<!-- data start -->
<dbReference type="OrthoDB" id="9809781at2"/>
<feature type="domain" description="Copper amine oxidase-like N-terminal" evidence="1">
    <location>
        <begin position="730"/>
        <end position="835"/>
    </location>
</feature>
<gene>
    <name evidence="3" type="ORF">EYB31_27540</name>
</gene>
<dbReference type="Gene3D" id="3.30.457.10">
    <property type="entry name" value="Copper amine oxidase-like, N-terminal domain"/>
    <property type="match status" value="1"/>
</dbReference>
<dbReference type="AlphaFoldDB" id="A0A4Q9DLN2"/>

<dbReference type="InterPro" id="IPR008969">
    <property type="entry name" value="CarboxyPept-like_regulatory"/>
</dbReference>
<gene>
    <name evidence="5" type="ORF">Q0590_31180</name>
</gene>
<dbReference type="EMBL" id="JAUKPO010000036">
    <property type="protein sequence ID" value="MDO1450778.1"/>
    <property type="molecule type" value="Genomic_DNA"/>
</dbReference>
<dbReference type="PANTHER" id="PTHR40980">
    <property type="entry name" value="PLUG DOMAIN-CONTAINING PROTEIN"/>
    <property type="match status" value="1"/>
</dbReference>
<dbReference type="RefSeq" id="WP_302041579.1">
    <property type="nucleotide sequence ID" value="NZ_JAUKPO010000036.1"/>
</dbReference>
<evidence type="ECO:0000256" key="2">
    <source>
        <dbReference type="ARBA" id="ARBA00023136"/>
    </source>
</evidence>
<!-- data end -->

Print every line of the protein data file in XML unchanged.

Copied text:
<dbReference type="OrthoDB" id="9809781at2"/>
<feature type="domain" description="Copper amine oxidase-like N-terminal" evidence="1">
    <location>
        <begin position="730"/>
        <end position="835"/>
    </location>
</feature>
<gene>
    <name evidence="3" type="ORF">EYB31_27540</name>
</gene>
<dbReference type="Gene3D" id="3.30.457.10">
    <property type="entry name" value="Copper amine oxidase-like, N-terminal domain"/>
    <property type="match status" value="1"/>
</dbReference>
<dbReference type="AlphaFoldDB" id="A0A4Q9DLN2"/>

<dbReference type="InterPro" id="IPR008969">
    <property type="entry name" value="CarboxyPept-like_regulatory"/>
</dbReference>
<gene>
    <name evidence="5" type="ORF">Q0590_31180</name>
</gene>
<dbReference type="EMBL" id="JAUKPO010000036">
    <property type="protein sequence ID" value="MDO1450778.1"/>
    <property type="molecule type" value="Genomic_DNA"/>
</dbReference>
<dbReference type="PANTHER" id="PTHR40980">
    <property type="entry name" value="PLUG DOMAIN-CONTAINING PROTEIN"/>
    <property type="match status" value="1"/>
</dbReference>
<dbReference type="RefSeq" id="WP_302041579.1">
    <property type="nucleotide sequence ID" value="NZ_JAUKPO010000036.1"/>
</dbReference>
<evidence type="ECO:0000256" key="2">
    <source>
        <dbReference type="ARBA" id="ARBA00023136"/>
    </source>
</evidence>